New PE policies have right idea, require refinement

illustration by Gigi Cepeda

illustration by Gigi Cepeda

Editorial Board

This year, the PE Department decided to change some rules and expectations, specifically concerning dress code and grading. The Oracle’s Editorial Board believes there is room for improvement in both how these changes are communicated to students and how the changes have been implemented.

One major change is how PE teachers are grading students. In past years, students would receive a 10/10 for daily participation by putting effort into class activities. This year, however, the baseline grade is a 9/10, meaning students must go “above and beyond” to receive a 10/10, according to PE Teacher Meaghan Fastert.

Several students on the Editorial Board have noted a lack of consistency between teachers in terms of grading with the new system. Teachers decide who receives a 10/10 based on how they view student effort during the class; however, this policy opens up students’ grades to teachers’ subjectivity.

With the future implementation of heart rate monitors, teachers will more accurately be able to judge student’s efforts, according to PE Teacher Thea Minogue.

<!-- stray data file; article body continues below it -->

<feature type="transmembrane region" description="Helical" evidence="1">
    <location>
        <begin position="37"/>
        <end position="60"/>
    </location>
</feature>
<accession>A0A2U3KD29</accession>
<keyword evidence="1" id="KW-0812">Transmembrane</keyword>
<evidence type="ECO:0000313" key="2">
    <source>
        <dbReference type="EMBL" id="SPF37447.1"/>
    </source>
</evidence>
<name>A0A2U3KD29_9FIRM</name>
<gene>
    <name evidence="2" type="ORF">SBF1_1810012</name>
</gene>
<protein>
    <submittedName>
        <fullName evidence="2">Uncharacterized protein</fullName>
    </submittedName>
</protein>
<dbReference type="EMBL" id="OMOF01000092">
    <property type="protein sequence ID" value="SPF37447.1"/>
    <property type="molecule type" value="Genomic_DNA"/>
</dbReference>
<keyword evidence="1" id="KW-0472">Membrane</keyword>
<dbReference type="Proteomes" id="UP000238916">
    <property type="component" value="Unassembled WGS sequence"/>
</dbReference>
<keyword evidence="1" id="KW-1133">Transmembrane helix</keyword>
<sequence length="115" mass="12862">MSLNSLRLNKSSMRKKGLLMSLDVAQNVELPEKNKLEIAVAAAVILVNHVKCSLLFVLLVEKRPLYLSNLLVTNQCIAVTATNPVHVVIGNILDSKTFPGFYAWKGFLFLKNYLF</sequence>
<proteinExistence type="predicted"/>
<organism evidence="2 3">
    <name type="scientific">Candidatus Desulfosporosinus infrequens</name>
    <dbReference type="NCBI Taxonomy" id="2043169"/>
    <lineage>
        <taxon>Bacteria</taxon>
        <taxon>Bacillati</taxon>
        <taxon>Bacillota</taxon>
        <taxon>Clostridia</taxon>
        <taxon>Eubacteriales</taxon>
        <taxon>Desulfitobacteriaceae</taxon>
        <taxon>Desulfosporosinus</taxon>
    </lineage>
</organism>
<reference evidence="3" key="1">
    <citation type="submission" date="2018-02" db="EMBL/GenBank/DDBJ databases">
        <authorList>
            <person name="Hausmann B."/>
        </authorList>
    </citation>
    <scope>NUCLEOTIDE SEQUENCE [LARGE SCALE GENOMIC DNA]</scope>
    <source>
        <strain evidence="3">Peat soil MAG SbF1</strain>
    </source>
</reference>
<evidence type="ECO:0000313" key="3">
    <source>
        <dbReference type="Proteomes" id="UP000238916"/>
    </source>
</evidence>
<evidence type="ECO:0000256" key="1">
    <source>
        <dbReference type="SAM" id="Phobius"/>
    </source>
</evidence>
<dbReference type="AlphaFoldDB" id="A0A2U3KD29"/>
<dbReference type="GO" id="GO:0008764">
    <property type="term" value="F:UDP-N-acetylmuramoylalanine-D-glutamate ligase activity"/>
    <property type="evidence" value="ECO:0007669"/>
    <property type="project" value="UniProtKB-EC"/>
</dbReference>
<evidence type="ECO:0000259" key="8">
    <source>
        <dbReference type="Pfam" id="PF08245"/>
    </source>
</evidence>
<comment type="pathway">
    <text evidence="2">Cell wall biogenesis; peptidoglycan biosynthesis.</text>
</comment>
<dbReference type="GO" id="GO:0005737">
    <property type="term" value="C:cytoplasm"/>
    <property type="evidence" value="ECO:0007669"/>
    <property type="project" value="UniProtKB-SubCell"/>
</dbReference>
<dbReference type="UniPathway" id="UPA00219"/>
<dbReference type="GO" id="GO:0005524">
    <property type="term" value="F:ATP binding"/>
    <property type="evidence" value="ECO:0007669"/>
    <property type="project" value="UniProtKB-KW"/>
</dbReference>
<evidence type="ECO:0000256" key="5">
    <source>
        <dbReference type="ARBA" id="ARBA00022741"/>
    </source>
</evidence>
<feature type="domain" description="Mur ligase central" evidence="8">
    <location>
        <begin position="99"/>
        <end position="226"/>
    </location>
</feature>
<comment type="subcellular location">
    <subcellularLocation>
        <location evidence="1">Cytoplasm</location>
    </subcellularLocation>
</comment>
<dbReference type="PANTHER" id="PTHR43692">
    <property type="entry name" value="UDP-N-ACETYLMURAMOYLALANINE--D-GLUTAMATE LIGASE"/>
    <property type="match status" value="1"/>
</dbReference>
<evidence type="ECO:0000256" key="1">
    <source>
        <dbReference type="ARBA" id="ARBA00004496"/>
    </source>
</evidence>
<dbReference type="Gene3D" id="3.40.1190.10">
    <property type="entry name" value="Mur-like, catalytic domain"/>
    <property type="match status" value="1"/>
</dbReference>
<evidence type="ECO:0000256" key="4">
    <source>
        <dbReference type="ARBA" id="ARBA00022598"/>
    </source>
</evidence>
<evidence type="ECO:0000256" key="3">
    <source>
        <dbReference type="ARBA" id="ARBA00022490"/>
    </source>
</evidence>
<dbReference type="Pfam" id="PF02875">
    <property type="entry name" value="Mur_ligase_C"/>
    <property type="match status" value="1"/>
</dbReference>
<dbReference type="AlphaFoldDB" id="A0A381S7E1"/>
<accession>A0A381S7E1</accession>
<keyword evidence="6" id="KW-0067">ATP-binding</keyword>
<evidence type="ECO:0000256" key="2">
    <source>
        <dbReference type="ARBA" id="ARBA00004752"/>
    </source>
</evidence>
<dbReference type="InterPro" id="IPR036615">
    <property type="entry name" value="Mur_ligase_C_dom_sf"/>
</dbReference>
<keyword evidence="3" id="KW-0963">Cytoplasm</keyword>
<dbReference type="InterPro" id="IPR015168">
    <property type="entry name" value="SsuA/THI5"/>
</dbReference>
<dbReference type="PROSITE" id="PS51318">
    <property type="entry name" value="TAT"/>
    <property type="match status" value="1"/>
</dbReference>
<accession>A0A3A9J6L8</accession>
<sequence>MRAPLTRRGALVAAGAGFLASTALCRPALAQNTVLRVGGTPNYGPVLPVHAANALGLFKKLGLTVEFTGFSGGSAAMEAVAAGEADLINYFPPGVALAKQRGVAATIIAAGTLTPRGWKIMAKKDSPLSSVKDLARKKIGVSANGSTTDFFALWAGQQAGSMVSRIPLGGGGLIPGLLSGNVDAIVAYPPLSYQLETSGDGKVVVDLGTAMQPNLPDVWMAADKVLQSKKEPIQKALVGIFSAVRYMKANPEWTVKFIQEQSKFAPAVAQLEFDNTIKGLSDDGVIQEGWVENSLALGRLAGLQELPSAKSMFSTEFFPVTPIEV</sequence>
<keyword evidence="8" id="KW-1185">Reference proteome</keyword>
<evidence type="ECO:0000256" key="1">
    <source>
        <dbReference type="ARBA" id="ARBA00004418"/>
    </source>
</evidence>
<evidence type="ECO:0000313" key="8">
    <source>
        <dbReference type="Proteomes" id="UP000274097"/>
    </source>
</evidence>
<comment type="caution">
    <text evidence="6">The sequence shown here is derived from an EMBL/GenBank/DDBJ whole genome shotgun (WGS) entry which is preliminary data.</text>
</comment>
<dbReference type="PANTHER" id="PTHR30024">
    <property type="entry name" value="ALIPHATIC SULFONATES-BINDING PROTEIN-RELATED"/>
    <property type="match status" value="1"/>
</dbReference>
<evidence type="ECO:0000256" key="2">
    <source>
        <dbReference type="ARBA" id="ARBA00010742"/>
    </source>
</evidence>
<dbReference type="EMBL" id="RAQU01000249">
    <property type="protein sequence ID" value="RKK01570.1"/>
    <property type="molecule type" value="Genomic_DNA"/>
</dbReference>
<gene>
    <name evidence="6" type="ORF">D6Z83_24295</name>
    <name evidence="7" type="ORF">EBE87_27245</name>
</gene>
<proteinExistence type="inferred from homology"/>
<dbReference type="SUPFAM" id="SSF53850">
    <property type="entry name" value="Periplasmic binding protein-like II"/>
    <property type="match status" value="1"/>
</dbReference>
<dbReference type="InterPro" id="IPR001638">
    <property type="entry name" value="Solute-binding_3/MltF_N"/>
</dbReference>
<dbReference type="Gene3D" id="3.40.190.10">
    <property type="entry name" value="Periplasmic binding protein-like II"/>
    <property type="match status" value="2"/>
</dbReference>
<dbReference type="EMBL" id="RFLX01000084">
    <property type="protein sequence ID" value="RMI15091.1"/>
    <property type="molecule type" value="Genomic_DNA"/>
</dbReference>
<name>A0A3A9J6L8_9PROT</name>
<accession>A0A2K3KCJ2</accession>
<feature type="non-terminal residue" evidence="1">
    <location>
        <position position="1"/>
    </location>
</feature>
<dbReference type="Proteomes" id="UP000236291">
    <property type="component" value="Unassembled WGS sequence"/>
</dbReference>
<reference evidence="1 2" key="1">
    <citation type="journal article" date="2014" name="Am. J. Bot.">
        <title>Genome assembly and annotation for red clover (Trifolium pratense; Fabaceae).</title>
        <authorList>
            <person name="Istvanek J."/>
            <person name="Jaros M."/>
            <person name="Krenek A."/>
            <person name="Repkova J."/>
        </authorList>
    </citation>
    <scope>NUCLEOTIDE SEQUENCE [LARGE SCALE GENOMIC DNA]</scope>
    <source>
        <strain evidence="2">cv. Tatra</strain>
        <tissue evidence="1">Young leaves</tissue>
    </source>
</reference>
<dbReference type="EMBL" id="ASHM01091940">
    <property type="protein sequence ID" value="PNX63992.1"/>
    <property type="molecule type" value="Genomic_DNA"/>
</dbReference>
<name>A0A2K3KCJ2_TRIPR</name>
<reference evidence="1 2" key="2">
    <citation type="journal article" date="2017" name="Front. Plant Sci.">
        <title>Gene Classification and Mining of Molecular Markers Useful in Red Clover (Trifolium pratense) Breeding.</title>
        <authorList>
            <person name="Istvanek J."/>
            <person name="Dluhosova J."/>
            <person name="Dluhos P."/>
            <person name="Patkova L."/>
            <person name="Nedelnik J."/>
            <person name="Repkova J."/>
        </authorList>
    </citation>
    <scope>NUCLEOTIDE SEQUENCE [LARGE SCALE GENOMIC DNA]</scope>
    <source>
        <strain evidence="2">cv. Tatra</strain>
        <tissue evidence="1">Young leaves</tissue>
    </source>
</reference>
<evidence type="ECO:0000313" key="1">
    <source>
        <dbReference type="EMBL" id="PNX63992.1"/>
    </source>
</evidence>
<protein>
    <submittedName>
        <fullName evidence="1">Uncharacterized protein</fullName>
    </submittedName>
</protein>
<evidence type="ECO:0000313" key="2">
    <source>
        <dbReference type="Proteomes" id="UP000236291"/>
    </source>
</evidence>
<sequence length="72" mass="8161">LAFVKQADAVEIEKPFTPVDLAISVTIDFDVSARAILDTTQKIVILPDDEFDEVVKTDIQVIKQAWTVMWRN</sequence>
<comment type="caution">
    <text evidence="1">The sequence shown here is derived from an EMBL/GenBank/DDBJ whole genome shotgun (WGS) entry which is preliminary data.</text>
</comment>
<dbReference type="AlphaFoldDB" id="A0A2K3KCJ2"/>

“[The heart rate monitors] take away the subjectivity of teacher observation,” Minogue said.

The Editorial Board believes that until use of heart rate monitors becomes widespread, teachers should standardize what constitutes “above and beyond” performance. This could rectify what many students, such as senior Emma Schwartz-Dodeck, believe is unfair.

“I think that expecting us to go above and beyond and giving us the baseline score and no extra credit is like being handed a test and being expected to write your own questions in after the 40 you’ve already answered,” Schwartz- Dodeck said.

However, Fastert says the goal is not to punish students, but to push students to participate in class and reward them for exceptional behavior.

The Editorial Board supports the PE Department’s goal of incentivizing student effort.

However, the new grading system needs increased clarification and refining, as some students are unaware of how to earn a 10/10 or feel unable to do so. A specific rubric is needed to provide students with an understanding of how to earn full credit in class.

Other students, such as senior Stephanie Ornduff, dislike the new grading because constantly receiving 9/10 points leads to ending the semester with a 90 percent after attending every class. This leaves little, if any, room for missing classes while maintaining an A in the course, Ornduff says.

The Editorial Board proposes keeping the baseline grade at a 9.5/10, but offering extra credit for students who go beyond expectations. This would rectify both the attendance issues noted by Ornduff and the sense of frustration noted by Schwartz-Dodek.